It’s important to remember how things you post, whether pictures, opinions, jokes or other reflect you and your business.  Each industry has its own set of professional standards that help guide professional conduct.  For example, if you’re a host at a hot Vegas nightclub and are posting half naked, alcohol fueled party pictures, they are most likely not going to affect your career in that industry.  In fact, in this case it may help.  However, if you’re trying to get your babysitting business off the ground, pics like these are most likely going to thwart your attempts.

Think about who may see and/or read what you put out there.  Even with your privacy settings on lock-down, a simple share, retweet, platform security breach or other opens your account to many people who you never intended; possibly someone who had planned on being your next customer.

There are a number of ‘tests’ you can use to gauge whether or not you should post it;

Would you want it posted on the cover of the NY Times?

Would you want your mother/grandmother/sister to see it?

Although maybe ‘safe’ now, could it come back to bite you later?

You know your business, community and customers better than anyone else.  Unless you’re in an industry where offensive and outrageous behavior is encouraged (think shock jock, comedian), if you have think twice about posting something, you probably shouldn’t.  Once it’s out there it’s out there and the internet never forgets.

Here’s to Your Success!

Colby Keeler

Customer Service is Still Your Best Marketing Weapon

Does it often feel like good customer service is a thing of the past?  If you said yes, you’re not alone.  In fact, when customers quit going to a particular business, more than half of the time it’s due to poor customer service.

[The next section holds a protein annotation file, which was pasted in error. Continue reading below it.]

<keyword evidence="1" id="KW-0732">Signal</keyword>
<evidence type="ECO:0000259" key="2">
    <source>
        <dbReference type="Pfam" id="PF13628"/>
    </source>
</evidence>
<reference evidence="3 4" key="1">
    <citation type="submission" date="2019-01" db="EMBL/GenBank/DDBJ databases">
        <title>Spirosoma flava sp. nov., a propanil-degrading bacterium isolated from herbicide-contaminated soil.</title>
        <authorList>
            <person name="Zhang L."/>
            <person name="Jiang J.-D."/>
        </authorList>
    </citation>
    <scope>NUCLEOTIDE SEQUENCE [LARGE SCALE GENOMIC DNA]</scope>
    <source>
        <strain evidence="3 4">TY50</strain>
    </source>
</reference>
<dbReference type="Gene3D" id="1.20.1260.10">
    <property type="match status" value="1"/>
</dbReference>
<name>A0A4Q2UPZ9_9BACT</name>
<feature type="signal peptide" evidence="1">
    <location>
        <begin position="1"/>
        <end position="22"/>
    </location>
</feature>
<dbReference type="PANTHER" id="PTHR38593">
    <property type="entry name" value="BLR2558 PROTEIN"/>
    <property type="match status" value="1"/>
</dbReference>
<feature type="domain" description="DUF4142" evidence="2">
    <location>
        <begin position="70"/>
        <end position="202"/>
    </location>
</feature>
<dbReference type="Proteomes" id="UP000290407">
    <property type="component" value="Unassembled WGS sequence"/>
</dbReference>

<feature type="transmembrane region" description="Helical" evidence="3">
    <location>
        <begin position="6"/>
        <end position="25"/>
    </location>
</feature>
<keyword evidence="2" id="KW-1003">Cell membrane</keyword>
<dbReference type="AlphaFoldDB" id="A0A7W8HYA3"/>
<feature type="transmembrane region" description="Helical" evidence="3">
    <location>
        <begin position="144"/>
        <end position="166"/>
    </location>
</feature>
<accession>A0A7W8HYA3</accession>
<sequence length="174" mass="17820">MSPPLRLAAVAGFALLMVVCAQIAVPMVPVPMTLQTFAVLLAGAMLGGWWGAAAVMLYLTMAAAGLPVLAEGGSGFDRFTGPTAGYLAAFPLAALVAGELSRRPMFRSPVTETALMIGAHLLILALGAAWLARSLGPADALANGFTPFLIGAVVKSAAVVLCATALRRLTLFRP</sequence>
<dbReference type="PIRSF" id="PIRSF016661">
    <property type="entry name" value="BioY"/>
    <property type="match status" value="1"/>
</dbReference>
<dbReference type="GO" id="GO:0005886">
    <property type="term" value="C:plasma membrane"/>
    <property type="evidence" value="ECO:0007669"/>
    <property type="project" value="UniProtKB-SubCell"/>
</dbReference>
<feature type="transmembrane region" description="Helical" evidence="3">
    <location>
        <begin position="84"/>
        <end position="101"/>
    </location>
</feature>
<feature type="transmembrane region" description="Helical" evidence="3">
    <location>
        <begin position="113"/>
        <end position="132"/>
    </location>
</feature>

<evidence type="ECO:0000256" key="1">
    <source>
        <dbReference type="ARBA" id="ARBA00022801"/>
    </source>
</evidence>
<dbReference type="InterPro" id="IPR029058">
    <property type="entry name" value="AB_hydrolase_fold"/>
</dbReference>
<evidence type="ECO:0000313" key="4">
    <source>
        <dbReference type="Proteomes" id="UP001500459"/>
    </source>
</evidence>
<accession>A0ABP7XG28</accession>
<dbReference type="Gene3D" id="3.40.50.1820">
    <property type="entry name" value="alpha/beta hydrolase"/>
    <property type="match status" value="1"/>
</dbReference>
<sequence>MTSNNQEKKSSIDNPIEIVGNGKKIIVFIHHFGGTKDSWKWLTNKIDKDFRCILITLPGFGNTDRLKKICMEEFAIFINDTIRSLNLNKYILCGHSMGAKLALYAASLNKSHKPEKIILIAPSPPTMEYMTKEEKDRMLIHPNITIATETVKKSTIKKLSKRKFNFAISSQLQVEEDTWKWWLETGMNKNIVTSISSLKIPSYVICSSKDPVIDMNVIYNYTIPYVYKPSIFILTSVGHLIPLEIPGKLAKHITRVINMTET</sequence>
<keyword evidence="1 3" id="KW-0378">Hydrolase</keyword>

Take a close look at your employees; especially the ones that deal directly with your customers.  Are they giving your customers the best service possible?  It would be a shame if your hard work & efforts to get people into (or back into) your store were thwarted by a rude customer service representative having a bad day.  After all, these kinds of things cost you a lot of money.

In fact, it costs 6x more to sell something to a prospect than a current customer and repeat customers spend 33% more than new customers (Source).  Knowing that you’ve already spent six times more to sell to a new customer and great customer service can turn that new customer into a repeat customer, every single opportunity to impress a customer is important.  Unfortunately, there are other reasons people stop frequenting a business that are a little out of your control so you already have some forces  working against you.  Something within your control, such as the customer service experience, should not exacerbate the problem.  So why do people leave?

  • 1% die
  • 3% move away
  • 5% follow a friend’s advice
  • 9% leave because of a better product/service or price
  • 14% leave because of dissatisfaction with the current product/service
  • 68% leave because of what they perceive as indifference from the merchant or someone within the merchant’s organization. They feel unappreciated, unimportant and taken for granted. (Source)

For the most part they’re not leaving because your business is in a bad location, your price too high, your selection too poor, your hours are bad, your parking is limited or for any other functional reason.  Their reasons for leaving are emotional; the very type of negative experiences that find their way to the social media forums…quickly.

Word of mouth is still your best marketing weapon.  Your employees decide what kinds of words come out of those mouths.

Here’s to Your Success!

Colby Keeler